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Virus stymies 60th birthday bash, but does it matter? 

Feature Evie This Year The Public Cannot Attend The Parade
This Year The Public Cannot Attend The Parade
A low-key milestone anniversary of Cyprus’ independence

By Evie Andreou

Cyprus turns a milestone 60 years old this coming Thursday, October 1: there will be the usual military parade but no audience, no president, and no birthday party.

The stated reasons for the tepid celebration of the end of British rule are a combination of the coronavirus and political obligations.

The military parade will go ahead, but the public cannot attend because of coronavirus social distancing regulations. President Nicos Anastasiades cannot attend because he will be in Brussels that day for a crucial meeting of the European Council to discuss Belarus and EU-Turkish relations. That meeting was itself delayed from this past week due to a coronavirus scare linked to the president of the council’s staff.

Even the military parade will be scaled down. Again because of coronavirus, a reduced number of soldiers will take part. The acting president and House president, Demetris Syllouris, is expected to take the salute in Anastasiades’ stead.

The customary reception at the presidential palace to mark the anniversary will not take place this year, even after Anastasiades’ return, yet again because of the pandemic.

“A full schedule of events had been prepared by the ministry of education and culture but due to the coronavirus they were reduced to the minimum possible,” government spokesman Kyriacos Kousios told the Sunday Mail.

“It was a solution based on necessity.”

Cyprus did not celebrate independence day as a national holiday until 1979, 19 years after independence.

Meanwhile, some younger Cypriots are not even aware that Cyprus actually became independent on August 16, 1960. Commemorations were moved to October 1 in the early 1960s to avoid the hot summer holiday season.

Such expediency says much about the attitude to Thursday’s anniversary of independence which is always described as a compromise, the result nobody wanted, with the majority of Greek Cypriots set on Enosis and some Turkish Cypriots on partition.

As analysts have observed, the French would never have moved their national day from July 14 or the Americans from July 4 just because it was too hot.

“What country? You mean half a country?” commented 67-year-old Alexandra, questioning what the 60th anniversary was supposed to commemorate.

Costas Hadjimitsis, also 67, feels that no one respected the Cypriot flag.

“We operated a state in an immature way, we respected nothing, and we reached where we are today,” he said.

“I don’t feel we are independent,” said a man in his 30s who wished to remain anonymous. He added that the Republic may have been an independent state perhaps during the first five years.

“When we reunite, then we can discuss independence,” he said.

Vera Zynga, who did not give her age, goes even further

“I feel sadness. We do what we can to destroy Cyprus,” she said. “During the British rule there was justice and order. We don’t have that today.”

But for Adamos Konias, 35, the 60th anniversary is “a happy occasion”.

Konias said complaints by many Cypriots and lack of pride in their country, is an attitude from a previous era.

“I think Cypriots like to moan. [But I think it’s great that] we’ve held on to our Greek identity – for those people who wanted enosis and so on – we’ve managed to survive, join the EU, have a good life. I think it’s a great achievement, and we tend to take it for granted.”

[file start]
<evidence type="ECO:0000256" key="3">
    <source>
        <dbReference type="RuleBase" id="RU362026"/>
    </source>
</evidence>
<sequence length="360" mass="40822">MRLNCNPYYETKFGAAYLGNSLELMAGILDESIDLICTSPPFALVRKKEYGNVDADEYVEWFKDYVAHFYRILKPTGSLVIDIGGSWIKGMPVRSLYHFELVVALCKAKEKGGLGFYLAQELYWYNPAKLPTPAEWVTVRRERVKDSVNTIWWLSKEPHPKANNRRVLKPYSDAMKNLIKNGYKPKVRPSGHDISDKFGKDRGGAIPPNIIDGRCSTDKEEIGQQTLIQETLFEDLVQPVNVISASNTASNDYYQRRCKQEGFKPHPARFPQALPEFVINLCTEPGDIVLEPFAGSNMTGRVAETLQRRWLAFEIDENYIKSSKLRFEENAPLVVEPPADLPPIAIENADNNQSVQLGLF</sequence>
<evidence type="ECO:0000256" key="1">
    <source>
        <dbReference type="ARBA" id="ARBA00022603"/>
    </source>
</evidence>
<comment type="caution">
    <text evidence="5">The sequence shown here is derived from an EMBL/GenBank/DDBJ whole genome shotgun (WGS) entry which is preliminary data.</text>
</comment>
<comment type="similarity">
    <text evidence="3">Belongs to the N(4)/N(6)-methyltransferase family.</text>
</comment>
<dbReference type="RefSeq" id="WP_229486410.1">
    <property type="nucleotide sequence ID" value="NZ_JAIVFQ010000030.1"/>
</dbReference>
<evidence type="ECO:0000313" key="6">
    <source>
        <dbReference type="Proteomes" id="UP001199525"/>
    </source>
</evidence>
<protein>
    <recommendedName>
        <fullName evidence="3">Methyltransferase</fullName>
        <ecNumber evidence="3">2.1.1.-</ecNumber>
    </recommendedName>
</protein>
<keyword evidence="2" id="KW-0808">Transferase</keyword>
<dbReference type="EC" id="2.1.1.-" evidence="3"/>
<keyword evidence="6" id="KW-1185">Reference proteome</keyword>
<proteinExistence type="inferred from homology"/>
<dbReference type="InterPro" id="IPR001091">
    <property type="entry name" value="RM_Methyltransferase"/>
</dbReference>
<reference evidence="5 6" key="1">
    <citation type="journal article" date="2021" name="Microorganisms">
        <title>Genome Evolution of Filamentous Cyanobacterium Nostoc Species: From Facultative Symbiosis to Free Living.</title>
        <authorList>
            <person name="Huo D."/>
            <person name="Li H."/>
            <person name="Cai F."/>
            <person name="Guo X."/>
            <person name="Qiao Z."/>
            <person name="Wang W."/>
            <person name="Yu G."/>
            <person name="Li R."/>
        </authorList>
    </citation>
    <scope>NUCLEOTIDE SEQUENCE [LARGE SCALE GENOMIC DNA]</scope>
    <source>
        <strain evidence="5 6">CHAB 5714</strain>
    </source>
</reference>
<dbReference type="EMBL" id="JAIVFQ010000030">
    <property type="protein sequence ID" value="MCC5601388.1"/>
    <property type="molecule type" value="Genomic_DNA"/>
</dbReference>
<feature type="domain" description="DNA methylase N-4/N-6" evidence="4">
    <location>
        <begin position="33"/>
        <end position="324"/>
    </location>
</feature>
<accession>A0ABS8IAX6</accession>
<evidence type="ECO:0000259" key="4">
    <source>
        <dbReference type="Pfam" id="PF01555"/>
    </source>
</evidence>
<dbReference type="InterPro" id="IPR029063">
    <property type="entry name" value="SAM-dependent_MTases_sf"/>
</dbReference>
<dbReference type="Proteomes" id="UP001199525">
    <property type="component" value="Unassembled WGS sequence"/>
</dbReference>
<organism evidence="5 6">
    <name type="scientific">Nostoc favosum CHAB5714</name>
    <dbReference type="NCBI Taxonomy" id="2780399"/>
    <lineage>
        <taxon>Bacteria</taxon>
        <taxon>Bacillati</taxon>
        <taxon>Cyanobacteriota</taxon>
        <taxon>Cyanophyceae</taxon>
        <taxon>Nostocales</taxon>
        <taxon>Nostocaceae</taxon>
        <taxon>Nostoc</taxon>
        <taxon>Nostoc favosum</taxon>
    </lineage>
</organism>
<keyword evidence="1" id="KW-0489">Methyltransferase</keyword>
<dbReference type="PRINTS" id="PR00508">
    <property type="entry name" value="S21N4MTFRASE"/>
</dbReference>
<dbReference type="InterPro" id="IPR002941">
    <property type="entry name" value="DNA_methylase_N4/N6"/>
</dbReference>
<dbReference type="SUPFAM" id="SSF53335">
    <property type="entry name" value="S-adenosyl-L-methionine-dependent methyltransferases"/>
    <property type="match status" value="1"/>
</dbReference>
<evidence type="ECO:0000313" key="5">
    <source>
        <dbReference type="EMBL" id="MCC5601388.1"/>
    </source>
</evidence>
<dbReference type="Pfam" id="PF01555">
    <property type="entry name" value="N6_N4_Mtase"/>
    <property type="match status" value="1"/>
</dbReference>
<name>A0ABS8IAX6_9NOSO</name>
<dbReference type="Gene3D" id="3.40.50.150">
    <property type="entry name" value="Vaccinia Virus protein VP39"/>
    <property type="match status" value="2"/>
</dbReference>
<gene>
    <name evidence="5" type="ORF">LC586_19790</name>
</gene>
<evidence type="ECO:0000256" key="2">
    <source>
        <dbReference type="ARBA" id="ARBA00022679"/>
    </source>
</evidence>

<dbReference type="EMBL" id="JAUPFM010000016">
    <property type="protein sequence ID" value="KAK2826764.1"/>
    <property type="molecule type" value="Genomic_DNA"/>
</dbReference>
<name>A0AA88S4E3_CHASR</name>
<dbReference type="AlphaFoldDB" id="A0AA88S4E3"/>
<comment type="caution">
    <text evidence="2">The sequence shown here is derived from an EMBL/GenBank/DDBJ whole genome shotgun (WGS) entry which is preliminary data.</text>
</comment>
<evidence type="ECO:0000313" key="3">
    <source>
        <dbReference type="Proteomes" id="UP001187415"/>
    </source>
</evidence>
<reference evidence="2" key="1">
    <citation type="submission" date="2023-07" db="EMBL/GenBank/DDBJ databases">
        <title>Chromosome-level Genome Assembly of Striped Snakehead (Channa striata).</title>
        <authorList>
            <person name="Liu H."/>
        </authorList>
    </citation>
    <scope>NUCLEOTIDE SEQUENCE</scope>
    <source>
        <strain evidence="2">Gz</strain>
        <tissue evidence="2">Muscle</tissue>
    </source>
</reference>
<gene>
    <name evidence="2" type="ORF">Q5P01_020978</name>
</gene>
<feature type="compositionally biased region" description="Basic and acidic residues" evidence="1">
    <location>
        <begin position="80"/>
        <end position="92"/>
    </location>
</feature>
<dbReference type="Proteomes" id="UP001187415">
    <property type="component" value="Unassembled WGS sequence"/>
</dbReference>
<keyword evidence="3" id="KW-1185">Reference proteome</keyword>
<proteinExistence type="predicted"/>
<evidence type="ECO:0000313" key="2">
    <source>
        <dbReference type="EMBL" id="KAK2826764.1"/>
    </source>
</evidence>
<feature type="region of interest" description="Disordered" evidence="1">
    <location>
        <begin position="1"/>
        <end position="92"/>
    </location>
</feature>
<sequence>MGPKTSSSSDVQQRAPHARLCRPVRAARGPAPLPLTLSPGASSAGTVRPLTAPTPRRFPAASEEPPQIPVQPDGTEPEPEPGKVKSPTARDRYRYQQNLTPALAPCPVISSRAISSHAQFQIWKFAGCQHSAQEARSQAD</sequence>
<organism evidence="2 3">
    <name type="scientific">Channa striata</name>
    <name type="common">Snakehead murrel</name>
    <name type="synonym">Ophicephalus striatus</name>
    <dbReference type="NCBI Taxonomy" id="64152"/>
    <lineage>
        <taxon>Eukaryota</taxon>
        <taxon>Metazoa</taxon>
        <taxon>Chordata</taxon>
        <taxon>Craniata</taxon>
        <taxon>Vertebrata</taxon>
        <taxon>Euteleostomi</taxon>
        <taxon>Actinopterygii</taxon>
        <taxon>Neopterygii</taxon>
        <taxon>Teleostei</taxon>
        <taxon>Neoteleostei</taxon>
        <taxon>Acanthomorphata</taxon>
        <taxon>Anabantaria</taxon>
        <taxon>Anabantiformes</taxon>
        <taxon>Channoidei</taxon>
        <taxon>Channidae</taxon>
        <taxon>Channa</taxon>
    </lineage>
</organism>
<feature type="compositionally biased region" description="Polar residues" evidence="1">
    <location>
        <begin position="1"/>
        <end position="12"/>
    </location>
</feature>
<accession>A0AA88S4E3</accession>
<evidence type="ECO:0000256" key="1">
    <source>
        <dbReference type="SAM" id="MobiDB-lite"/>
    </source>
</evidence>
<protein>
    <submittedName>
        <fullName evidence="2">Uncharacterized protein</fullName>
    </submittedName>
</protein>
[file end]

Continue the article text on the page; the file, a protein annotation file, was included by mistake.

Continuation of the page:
For others, October 1 is first and foremost a public holiday, “a welcome break from work”, according to Ioanna Georgiou.

But she also enjoys seeing the pair of Greek F16 fighter jets that streak across the sky to accompany the parade.

Their absence at last year’s parade which many saw as Greece’s lack of support was criticised by the public, media outlets and some political parties as it was perceived as Athens’ fear of angering Turkey. It was later reported that the aircraft were not sent because of logistical issues due to a military exercise that was taking place in Greece.

“I’ve never been to the parade, but I enjoy watching the F16s that fly over my house that day,” says Georgiou. “I sit outside waiting for them to fly over. I find them fascinating.”

60th anniversary events

The education and culture ministry has organised a series of events to mark the Republic’s 60th anniversary which is expected to be announced within the coming days.

In the meantime, other organisations are also marking the anniversary.

The Cyprus Symphony Orchestra will hold a celebratory concert on October 2 in Nicosia, to jointly mark the Republic’s 60 years and the 250th anniversary of Ludwig van Beethoven’s birth. The orchestra will celebrate both these milestones with two works by Beethoven: his 3rd Symphony, the Eroica and Egmont overture.

Rialto in Limassol is organising on the same day – October 2 – an event dedicated to culture over the past 60 years of the Republic of Cyprus. President Anastasiades was to attend, but the announcement was made prior to the postponement of the EU leaders’ summit for October 1 and 2.

The University of Cyprus is also holding an event, on October 6, on the country’s foreign policy during these past 60 years. The foreign ministry’s permanent secretary, Kornelios Korneliou, will be the keynote speaker.

Cyprus’ embassies abroad are also marking the occasion.

The Cyprus High Commission in the United Kingdom is organising a six-day event, the [email protected] Online Festival, showcasing the country’s cultural heritage as well as contemporary Cypriot culture.

Last year the foreign ministry launched an exhibition with more than 500 photos on its history throughout the years to mark the Republic’s 60th anniversary.

Video by Theo Panayides

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